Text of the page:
So after my recent post about games being stupid, I found out about a tweet from game design expert and all round clever person Jennifer Scheurle. She asked developers to share the secret mechanics they’d put in their games to promote a certain feeling or reaction from players.
It turns out that games may be really rather clever thanks to some smart thinking from those smarty pants designers. From a feeling of intensity to keeping you engaged in a game you may not enjoy, it seems that some game designers have thought of great ways to manipulate the player’s experience from behind the scenes. Here are just a few of those tricks.
Rubber banding – Racing games
Let’s start with one that many gamers are aware of. Rubber banding is a trick used in racing games to ensure the race is somewhat close, regardless of the player skill level. Should the player get too far ahead, then the AI opponents get a little extra speed and control to keep up and maintain the tension of the race. On the other hand, should the player fall too far behind, then the reverse happens, giving the player a chance to catch up. In my opinion this isn’t such a bad thing in most single player racers, but does paint something of a false picture of your own ability level if you choose to take your skills online.
Now, I haven’t played a Mario Kart game for a long time, but I can imagine that rubber banding + blue shell = utter rage. Does the AI get to use the blue shell? If so I can see this being a horrible way to end a race.
You live longer when your health is low – DOOM, amongst others
There’s nothing quite like surviving a boss encounter, or wading through a horde of enemies with just the last sliver of health remaining. “I can’t believe I made it!” you might think. “How did that last explosion not kill me?!” your brain my cry. Well there’s a good reason for it in a number of games apparently. That last little bit of health lasts longer than the rest. The ones mentioned in the above thread are Assassin’s Creed and DOOM.
As your health drains away, you can suddenly take a few extra hits before finally succumbing to your assailants. This is to give you that “just made it” feeling of barely making it out alive more regularly than you might by just playing as normal. A cheap trick perhaps, but one that can certainly make encounter exciting. Until you know they’re tricking you anyway.
Two Brains – Alien: Isolation
I love this one. Alien: Isolation was trouser-browningly terrifying at times, with the titular xenomorph liable to appear at the most inopportune moment. I’ve mentioned before that my wife yelled “OH SH*T!” whilst watching me play this as the alien slithered out of a vent right in front of me. The xenomorph’s AI was praised in many reviews, for constantly giving you the sense of being hunted, and that the alien was using its senses realistically in an effort to find you. Imagine my surprise when I found out that the alien has TWO BRAINS!
This is an interesting AI trick. The alien has two brains, one that knows exactly where you are, and one that has no idea. The first brain gives hints to the second about your location. This prevents the alien for making a bee-line for you whilst also avoiding it from wandering off aimlessly. This maintains the tension of being hunted and prevents you from ever feeling truly safe. The downside is sometimes you can be caught out when you thought you were well hidden. And occasionally you can be standing out in the open and not be spotted. Not flawless but still pretty cool.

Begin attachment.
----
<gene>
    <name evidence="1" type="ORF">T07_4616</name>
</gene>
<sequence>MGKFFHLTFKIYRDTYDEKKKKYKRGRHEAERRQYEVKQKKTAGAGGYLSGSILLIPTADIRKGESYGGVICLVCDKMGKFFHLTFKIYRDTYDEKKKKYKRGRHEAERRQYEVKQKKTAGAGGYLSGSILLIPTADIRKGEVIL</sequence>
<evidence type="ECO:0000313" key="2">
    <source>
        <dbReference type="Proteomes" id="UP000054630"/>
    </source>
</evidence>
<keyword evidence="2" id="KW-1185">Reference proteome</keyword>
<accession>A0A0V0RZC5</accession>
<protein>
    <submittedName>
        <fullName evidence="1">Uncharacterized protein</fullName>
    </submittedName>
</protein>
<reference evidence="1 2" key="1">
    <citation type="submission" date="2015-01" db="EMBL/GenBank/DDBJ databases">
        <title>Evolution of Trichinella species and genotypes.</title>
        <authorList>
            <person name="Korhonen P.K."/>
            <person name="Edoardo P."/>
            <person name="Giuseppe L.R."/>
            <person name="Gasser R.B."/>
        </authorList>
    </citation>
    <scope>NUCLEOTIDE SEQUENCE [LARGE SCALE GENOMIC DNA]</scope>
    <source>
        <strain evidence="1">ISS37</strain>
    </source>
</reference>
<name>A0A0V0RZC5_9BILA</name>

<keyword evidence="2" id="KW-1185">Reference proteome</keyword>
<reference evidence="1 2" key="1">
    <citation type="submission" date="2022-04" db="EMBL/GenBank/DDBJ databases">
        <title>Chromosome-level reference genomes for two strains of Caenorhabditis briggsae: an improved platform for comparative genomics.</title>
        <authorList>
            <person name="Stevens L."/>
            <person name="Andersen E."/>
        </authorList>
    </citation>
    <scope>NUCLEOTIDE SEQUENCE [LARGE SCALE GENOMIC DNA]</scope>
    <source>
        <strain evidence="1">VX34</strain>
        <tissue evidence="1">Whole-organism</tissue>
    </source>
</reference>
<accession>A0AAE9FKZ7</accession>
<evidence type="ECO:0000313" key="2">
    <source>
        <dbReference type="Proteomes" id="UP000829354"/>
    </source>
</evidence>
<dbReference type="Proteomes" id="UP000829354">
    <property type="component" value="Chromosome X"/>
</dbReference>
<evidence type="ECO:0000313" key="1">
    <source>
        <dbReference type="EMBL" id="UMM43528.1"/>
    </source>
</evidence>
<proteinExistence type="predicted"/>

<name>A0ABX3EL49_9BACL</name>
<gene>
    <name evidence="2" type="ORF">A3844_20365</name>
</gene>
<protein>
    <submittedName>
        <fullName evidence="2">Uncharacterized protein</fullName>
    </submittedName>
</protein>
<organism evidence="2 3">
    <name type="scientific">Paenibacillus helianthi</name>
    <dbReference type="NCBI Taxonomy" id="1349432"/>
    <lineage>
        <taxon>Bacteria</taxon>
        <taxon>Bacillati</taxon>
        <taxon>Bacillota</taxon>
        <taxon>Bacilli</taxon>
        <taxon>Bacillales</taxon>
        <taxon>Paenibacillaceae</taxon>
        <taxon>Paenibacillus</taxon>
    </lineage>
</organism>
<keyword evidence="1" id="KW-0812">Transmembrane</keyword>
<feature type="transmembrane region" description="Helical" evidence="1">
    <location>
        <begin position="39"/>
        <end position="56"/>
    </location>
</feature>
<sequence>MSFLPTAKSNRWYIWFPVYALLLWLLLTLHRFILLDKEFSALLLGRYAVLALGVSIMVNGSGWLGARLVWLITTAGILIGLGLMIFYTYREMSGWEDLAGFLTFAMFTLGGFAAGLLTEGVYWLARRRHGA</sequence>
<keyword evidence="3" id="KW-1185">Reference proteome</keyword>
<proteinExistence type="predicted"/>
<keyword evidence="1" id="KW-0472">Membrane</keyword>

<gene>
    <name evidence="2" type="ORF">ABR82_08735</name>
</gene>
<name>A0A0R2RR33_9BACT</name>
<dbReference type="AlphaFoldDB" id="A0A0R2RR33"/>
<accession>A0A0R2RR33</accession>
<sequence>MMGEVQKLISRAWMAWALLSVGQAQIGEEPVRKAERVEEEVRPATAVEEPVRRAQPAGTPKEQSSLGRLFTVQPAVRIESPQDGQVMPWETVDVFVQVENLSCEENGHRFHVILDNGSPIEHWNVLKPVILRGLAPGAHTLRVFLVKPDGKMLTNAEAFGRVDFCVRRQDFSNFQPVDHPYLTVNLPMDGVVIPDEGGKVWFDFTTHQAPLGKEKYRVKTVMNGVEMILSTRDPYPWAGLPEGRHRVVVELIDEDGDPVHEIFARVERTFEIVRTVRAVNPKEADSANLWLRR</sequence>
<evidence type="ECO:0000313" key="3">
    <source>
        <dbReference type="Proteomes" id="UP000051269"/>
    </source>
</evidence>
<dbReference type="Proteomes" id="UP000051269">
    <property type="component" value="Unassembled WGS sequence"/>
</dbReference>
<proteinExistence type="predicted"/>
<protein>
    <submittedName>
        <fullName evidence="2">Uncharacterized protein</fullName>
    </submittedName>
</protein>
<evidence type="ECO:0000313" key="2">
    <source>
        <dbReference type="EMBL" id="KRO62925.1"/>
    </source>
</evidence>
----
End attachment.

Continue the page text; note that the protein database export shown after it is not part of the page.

You get buffs the first time you play online – Gears of War
Gears of War can be pretty tough in competitive multiplayer. Take it from me (I’m terrible), it’s quite possible to play a match and get absolutely nothing from it which can be pretty disheartening. As it happens, the developers found this to be true as well. According to them, 90% of players would not play online again if they didn’t get any kills in their first game.
To counter this and to try to keep players invested, in your first online game, you get additional health and damage over your more experienced opponents.. This advantage obviously helps you feel successful and to carry on playing. These bonuses gradually get reduced over time to ease you into the game proper. A nice idea, but it may suffer from the similar rubber banding issue of expecting to be far more skillful than you are, and getting destroyed once the training wheels are taken off. On the other hand, the gradually reduction in bonuses may help players get used to the game over time. Either way, it’s a nice way of keeping weaker players playing.
Coyote Time – Platform games
An interesting one this, and one I don’t really understand. This is named for the legendary Wile E. Coyote and his ability to hover in the air before plummeting to his (none) death when running off a cliff. In many platformers, you can do exactly this. Your button press for jumping will still work for a split second after running off the edge of a platform, allowing you to jump in mid air to an extent.
I wonder if this is related to reaction time added to time taken for the button to be fully pressed. I can’t really understand why this would exist in most platforming games beyond that, but it’s quite interesting that so many platform games use this, even to this day.
A couple of other ones that I found interesting were in Bioshock and System Shock. In the former when enemies appear, their first bullet will always miss to give you a chance to react whilst still making the enemies seem like a threat. In the latter your final bullet in a weapon does double damage to hopefully finish off that enemy you were taking on. This is somewhat like the “last sliver of health” tweak mentioned earlier.
Do you find any of these particularly interesting? Better yet, does knowledge of any of these make you view the games or your experiences in a different light? Let me know!